We’ll be using the internet to get information, to collaborate with each other and students outside this classroom, to explore topics, and to extend our conversation beyond just our classroom. In fact, the last ten weeks of this course is an experiment, and you will have a chance to help shape this course. I plan to use my network of colleagues who teach at other colleges; we’ll try to connect with their students in other parts of the country and the world. I’m hoping you will all use your networks as well.

Writing Skills and Practice:
EWP 290 is a course that will extend and build on the writing practices that you learned in EWP 190. Learning to write is a recursive practice. It’s like learning to play a sport or a musical instrument. You don’t go to one practice or one lesson and master the skills immediately: you need to practice the skills over and over again, from different teachers and coaches.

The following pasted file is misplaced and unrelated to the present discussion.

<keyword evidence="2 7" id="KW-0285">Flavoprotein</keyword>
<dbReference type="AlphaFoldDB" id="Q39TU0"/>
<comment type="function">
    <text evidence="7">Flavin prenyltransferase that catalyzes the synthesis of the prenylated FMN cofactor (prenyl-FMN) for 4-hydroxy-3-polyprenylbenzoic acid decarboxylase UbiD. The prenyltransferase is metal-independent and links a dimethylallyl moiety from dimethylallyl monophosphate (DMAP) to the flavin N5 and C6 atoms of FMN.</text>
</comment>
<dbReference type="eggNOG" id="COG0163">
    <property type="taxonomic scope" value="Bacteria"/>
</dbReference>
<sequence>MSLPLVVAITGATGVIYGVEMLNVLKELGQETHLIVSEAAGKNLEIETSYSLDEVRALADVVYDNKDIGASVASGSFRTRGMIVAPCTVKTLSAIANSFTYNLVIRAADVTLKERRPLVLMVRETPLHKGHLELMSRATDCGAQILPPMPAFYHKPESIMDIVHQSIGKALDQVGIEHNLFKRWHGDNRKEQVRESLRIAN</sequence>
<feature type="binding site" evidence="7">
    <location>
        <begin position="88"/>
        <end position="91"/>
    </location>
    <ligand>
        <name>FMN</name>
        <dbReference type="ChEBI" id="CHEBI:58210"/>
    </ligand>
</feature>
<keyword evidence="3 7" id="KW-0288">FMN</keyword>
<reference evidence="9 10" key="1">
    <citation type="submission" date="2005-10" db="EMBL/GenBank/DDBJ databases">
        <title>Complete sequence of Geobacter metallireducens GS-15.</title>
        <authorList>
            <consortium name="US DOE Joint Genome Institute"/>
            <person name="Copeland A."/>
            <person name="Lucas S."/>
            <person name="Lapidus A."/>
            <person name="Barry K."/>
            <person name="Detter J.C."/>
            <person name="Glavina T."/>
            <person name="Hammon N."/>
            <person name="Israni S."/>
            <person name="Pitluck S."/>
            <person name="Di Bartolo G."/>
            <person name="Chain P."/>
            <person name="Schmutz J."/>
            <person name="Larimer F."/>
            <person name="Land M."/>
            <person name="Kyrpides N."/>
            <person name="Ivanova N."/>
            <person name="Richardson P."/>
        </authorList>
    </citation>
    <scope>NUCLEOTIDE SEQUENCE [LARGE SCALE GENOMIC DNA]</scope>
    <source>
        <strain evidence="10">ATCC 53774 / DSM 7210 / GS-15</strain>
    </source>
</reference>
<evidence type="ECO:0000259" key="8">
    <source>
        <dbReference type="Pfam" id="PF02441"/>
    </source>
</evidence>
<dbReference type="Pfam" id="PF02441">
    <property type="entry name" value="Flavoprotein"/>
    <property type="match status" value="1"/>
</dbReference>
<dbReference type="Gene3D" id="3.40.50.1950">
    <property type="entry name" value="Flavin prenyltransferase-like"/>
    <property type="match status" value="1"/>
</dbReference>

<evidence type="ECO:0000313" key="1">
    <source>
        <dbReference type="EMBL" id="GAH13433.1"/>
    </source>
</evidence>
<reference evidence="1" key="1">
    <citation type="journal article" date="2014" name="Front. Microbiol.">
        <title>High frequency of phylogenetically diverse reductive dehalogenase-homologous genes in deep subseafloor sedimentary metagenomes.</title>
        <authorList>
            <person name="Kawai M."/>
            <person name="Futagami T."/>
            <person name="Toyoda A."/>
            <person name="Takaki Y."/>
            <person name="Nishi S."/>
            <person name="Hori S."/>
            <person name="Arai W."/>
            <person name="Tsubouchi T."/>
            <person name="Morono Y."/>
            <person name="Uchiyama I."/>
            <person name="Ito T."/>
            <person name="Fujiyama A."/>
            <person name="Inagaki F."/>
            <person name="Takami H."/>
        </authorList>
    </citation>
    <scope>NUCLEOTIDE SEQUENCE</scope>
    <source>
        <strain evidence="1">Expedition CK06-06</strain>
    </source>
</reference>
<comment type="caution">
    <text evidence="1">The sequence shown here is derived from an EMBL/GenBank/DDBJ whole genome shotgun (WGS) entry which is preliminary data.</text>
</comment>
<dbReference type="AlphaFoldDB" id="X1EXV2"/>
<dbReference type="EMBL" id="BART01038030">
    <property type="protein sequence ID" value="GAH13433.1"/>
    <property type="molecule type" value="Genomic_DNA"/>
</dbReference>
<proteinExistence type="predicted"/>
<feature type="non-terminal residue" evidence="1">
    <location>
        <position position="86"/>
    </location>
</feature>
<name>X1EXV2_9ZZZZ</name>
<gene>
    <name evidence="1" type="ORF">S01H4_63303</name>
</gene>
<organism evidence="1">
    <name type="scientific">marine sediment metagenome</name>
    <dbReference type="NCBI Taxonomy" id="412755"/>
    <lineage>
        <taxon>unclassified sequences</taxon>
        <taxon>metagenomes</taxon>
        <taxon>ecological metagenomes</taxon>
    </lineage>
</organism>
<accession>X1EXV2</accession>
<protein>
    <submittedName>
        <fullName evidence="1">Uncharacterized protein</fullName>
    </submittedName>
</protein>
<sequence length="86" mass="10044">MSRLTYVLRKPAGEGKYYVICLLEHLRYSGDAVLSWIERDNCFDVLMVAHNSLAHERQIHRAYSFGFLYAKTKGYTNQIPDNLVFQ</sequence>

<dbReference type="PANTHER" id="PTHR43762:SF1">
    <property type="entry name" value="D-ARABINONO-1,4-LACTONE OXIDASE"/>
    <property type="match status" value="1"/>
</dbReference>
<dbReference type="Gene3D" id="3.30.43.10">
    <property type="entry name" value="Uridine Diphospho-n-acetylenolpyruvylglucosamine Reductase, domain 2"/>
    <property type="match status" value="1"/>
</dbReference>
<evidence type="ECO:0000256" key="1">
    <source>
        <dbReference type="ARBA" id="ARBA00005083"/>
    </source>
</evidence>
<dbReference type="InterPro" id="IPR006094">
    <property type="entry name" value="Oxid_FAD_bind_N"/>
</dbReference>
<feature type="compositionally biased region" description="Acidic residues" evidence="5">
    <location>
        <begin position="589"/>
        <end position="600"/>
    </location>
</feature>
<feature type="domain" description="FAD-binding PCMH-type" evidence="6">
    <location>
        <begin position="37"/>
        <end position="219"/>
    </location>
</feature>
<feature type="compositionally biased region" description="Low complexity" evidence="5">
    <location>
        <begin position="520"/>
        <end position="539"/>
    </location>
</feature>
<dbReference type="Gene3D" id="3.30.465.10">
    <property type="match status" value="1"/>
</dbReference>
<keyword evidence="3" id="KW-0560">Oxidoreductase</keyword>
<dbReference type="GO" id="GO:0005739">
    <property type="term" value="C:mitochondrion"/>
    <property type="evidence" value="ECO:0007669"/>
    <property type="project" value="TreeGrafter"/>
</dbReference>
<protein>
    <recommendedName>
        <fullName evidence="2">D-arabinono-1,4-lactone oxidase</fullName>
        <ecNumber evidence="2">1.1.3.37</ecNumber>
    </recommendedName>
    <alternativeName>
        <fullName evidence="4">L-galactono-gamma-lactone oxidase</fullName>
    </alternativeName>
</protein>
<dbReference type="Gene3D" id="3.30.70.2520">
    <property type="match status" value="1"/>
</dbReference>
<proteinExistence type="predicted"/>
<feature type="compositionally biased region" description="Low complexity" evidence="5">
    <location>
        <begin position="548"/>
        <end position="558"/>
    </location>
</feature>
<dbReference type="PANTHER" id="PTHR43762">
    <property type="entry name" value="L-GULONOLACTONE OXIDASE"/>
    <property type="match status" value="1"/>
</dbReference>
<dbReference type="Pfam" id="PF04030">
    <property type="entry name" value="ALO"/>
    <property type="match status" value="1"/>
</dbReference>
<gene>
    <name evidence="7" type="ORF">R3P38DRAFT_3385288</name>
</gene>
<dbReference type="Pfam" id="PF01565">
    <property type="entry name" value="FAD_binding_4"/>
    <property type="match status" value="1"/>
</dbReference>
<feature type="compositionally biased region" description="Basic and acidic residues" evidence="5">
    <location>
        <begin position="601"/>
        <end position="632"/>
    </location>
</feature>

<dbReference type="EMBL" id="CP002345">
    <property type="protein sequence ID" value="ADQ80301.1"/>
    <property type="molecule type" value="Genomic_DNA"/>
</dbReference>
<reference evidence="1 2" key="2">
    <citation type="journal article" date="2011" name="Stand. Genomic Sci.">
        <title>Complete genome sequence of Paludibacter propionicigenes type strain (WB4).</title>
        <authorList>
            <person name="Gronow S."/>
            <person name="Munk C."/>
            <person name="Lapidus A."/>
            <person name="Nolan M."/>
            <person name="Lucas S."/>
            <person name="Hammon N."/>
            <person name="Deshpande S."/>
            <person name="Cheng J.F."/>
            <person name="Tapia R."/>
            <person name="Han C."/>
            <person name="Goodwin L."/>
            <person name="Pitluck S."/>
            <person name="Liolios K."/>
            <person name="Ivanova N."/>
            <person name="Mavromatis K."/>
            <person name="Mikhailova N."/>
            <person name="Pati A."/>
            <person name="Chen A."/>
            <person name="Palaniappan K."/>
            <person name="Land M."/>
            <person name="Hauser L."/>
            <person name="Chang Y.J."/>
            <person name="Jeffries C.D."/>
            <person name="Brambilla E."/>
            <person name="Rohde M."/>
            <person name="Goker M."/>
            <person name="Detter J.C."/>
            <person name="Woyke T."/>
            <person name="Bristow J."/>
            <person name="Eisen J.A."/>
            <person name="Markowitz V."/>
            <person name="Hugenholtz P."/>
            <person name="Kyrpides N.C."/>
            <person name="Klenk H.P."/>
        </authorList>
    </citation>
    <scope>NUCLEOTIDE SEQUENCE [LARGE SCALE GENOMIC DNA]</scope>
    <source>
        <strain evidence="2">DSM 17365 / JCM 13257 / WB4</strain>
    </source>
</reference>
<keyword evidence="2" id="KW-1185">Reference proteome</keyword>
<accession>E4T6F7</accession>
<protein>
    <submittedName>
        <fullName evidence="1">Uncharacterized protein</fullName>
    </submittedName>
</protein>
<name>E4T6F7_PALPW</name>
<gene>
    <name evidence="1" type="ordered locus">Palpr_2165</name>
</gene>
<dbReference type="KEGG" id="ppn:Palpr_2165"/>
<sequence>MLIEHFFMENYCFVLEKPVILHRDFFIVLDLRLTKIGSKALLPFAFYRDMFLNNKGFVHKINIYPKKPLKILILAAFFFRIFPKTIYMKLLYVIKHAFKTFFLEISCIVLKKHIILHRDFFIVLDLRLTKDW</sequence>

You will be analyzing the audience for whom you are writing, analyzing the purpose of a text and how that purpose informs how you write, using writing as a way of learning, brainstorming ideas, pitching your ideas to classmates, choosing a focus, developing ideas, incorporating research into your writing, organizing your ideas, revising your writing after getting feedback from your peers, collaborating with peers, and evaluating the writing of your peers. Writing, is of course, linked to both reading and critical thinking so those are skills that will be emphasized as well.